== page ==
You’ve probably seen that former Florida Gov. Jeb Bush may run for the U.S. senate seat fellow Republican Mel Martinez will vacate in 2010.
Don’t be fooled by talk of Bush fatigue. Jeb is urbane, articulate about policy, and very warm toward and popular among Hispanics – everything that the core of his party is not. His governorship is widely perceived as a success. If Jeb runs, he will win the Republican nomination without opposition. He will likely defeat whoever Florida’s weak Democratic party throws up against him.
However, I am not sure how well Jeb will function in the senate if he wins. In my brief experience of interviewing him, even before the CSX stuff, I found him to have a prickly, highly executive demeanor. And I think my experience dovetails with the conventional wisdom about him. Jeb seems to like being in charge. I wonder if he would become frustrated by the senate – and its co-equal coterie of egos.
Anyway, I think any candidate who hopes to beat Jeb will need to attack the perceptions that he was successful as governor, a perception I personally don’t think the evidence supports. I think Jeb’s record allows him to be portrayed as the embodiment of corporate socialism, as a champion of the political and business cronyism that has wrecked this country. In that sense, he’s vulnerable to critiques from the political left and right.
Read the extended edition for some free advice on how to do that. Caveat emptor, of course:
1) Give him a new name: Governor Jeb Bubble. Supporters will talk about the strength of Florida’s economy during Jeb’s term. How’s that working out for us now? His legacy, more than anything else, is half-built condos, foreclosure farm exurbs, shrinking universities with uncertain leadership models, and a lot of tenuous, lowpaying service industry jobs.
Jeb is the political equivalent of the dot com CEO who sold his shares right before everything crashed. He was a relentless supporter of the building/development community – he’s a developer himself, after all – and, as near as I can tell, did nothing to try to sensibly moderate our housing bubble. He certainly didn’t address the massive overcapacity problems in the housing industry. If Jeb’s going to take credit for the temporary benefits of his growth-at-all-costs approach, he needs to wear the longterm disasters just as tightly.
2) Don’t get bogged down in debating education numbers with Jeb. Remember, he and his people built the corrupt, incoherent measurement system that drives our state’s scoreboard education model. It was a brilliant political stroke. Impose a byzantine, opaque measurement you control and then tout it as evidence of the success of reform. Nevermind that the measurement system has been adjusted so often that A, B, C etc. have lost virtually all meaning as indicators of school quality. If you try to debate the state of education using Jeb’s numbers, you’ll lose. The much better approach is to simply ask parents and the public directly: Do you really think education has improved in this state over the last 10 years? Ask parents directly: Are you happy with your school’s resources?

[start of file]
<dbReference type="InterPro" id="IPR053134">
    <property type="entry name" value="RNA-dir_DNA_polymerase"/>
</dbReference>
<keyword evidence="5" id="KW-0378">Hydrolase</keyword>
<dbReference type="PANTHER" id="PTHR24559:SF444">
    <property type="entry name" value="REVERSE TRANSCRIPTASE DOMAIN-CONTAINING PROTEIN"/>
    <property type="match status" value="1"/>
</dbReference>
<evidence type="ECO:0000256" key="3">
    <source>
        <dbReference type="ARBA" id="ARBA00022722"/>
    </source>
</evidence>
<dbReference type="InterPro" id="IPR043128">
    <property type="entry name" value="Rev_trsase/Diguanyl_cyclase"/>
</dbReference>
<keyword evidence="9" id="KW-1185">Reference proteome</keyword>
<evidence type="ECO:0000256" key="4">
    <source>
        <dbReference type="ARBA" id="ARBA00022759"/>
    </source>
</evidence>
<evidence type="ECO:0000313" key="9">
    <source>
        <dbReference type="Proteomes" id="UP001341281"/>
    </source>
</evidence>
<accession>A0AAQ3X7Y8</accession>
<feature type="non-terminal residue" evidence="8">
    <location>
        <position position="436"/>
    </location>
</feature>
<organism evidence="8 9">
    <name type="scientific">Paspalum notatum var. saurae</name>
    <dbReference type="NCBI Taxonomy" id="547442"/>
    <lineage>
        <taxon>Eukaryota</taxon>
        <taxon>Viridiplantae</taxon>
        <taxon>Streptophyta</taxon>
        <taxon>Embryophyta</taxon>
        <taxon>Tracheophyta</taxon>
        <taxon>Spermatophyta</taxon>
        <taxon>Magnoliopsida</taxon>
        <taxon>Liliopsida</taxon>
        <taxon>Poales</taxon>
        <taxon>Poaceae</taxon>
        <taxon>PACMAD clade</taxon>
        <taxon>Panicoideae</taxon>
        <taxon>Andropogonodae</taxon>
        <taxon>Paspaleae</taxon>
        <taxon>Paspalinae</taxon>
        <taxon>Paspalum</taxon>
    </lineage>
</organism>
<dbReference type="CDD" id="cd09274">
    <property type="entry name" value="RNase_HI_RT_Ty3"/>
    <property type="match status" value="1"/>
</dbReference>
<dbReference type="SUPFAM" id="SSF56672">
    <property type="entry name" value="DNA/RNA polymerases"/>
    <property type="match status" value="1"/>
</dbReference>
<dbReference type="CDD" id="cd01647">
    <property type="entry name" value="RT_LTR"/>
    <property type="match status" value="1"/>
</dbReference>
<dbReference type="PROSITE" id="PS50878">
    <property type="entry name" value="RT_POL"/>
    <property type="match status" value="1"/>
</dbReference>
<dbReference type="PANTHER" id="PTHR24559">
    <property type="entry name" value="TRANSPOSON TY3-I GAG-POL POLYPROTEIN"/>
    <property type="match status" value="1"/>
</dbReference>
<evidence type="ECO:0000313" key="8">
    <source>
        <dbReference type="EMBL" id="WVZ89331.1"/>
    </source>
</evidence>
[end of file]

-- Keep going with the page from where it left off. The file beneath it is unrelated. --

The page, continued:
3) His business dealings, both as the privatizer-in-chief as governor and afterward as a Lehman Brothers flunkie, provide ample ammunition for the corporate socialist meme.
For me, the apotheosis of this – you know what’s coming – is the CSX/FEC push. Not going to recapitulate all this here. But, if you are a poltical/muckraking reporter or political operative, go back over this special report Lindsay Peterson and I wrote last year.
Pay particular attention to the one involving Florida East Coast Rail.
It’s received far less attention than the CSX angle. The bottom line: Jeb mentor Armando Codina received an enormous amount of money – tens of millions – about a year after joining FEC. That happened because a private equity firm bought FEC at roughly the same time the state was actively, but secretly, pursuing a purchase of some or all of FEC’s Jacksonville to Miami rail line. Emails suggests Jeb set that secret state negotiation in motion. The big question is what role, if any, did the state negotiation play in driving up the value of FEC for the private purchase. The state, of course, says none. I don’t know the answer, but it is a hugely underscrutinized story.
Corporate Socialism News, Part 2 will be coming tomorrow.